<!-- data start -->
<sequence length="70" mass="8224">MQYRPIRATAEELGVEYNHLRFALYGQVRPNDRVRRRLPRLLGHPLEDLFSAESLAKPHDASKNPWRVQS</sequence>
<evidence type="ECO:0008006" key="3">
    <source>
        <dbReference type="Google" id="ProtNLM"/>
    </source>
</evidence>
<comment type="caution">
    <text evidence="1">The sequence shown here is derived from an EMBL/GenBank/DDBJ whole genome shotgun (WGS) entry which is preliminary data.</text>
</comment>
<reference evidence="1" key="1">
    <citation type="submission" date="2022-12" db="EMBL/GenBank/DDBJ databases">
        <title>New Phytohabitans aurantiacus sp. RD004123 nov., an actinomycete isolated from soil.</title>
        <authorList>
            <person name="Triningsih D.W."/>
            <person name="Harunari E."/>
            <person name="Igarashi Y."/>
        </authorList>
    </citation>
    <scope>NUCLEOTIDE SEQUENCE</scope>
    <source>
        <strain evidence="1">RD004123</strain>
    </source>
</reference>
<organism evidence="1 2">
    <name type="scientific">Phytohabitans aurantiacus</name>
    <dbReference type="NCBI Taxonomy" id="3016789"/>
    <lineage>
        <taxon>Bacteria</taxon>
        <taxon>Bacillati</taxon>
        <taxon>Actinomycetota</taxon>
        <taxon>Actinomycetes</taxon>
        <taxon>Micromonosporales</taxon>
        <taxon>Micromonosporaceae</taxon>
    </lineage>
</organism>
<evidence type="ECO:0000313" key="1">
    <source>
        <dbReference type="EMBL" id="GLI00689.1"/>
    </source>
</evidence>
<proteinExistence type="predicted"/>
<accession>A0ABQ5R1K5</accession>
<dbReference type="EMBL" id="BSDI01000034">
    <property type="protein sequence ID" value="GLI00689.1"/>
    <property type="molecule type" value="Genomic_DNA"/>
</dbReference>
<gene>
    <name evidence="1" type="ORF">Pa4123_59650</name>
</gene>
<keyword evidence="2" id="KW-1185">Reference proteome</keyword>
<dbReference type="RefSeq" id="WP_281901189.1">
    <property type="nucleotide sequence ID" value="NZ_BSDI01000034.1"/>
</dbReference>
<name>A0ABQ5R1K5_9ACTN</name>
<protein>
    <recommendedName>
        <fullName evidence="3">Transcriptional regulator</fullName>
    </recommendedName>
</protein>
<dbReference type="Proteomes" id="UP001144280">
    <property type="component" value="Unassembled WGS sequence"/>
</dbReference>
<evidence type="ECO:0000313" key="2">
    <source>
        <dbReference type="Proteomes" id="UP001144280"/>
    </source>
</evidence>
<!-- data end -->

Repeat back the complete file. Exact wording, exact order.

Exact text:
<sequence length="70" mass="8224">MQYRPIRATAEELGVEYNHLRFALYGQVRPNDRVRRRLPRLLGHPLEDLFSAESLAKPHDASKNPWRVQS</sequence>
<evidence type="ECO:0008006" key="3">
    <source>
        <dbReference type="Google" id="ProtNLM"/>
    </source>
</evidence>
<comment type="caution">
    <text evidence="1">The sequence shown here is derived from an EMBL/GenBank/DDBJ whole genome shotgun (WGS) entry which is preliminary data.</text>
</comment>
<reference evidence="1" key="1">
    <citation type="submission" date="2022-12" db="EMBL/GenBank/DDBJ databases">
        <title>New Phytohabitans aurantiacus sp. RD004123 nov., an actinomycete isolated from soil.</title>
        <authorList>
            <person name="Triningsih D.W."/>
            <person name="Harunari E."/>
            <person name="Igarashi Y."/>
        </authorList>
    </citation>
    <scope>NUCLEOTIDE SEQUENCE</scope>
    <source>
        <strain evidence="1">RD004123</strain>
    </source>
</reference>
<organism evidence="1 2">
    <name type="scientific">Phytohabitans aurantiacus</name>
    <dbReference type="NCBI Taxonomy" id="3016789"/>
    <lineage>
        <taxon>Bacteria</taxon>
        <taxon>Bacillati</taxon>
        <taxon>Actinomycetota</taxon>
        <taxon>Actinomycetes</taxon>
        <taxon>Micromonosporales</taxon>
        <taxon>Micromonosporaceae</taxon>
    </lineage>
</organism>
<evidence type="ECO:0000313" key="1">
    <source>
        <dbReference type="EMBL" id="GLI00689.1"/>
    </source>
</evidence>
<proteinExistence type="predicted"/>
<accession>A0ABQ5R1K5</accession>
<dbReference type="EMBL" id="BSDI01000034">
    <property type="protein sequence ID" value="GLI00689.1"/>
    <property type="molecule type" value="Genomic_DNA"/>
</dbReference>
<gene>
    <name evidence="1" type="ORF">Pa4123_59650</name>
</gene>
<keyword evidence="2" id="KW-1185">Reference proteome</keyword>
<dbReference type="RefSeq" id="WP_281901189.1">
    <property type="nucleotide sequence ID" value="NZ_BSDI01000034.1"/>
</dbReference>
<name>A0ABQ5R1K5_9ACTN</name>
<protein>
    <recommendedName>
        <fullName evidence="3">Transcriptional regulator</fullName>
    </recommendedName>
</protein>
<dbReference type="Proteomes" id="UP001144280">
    <property type="component" value="Unassembled WGS sequence"/>
</dbReference>
<evidence type="ECO:0000313" key="2">
    <source>
        <dbReference type="Proteomes" id="UP001144280"/>
    </source>
</evidence>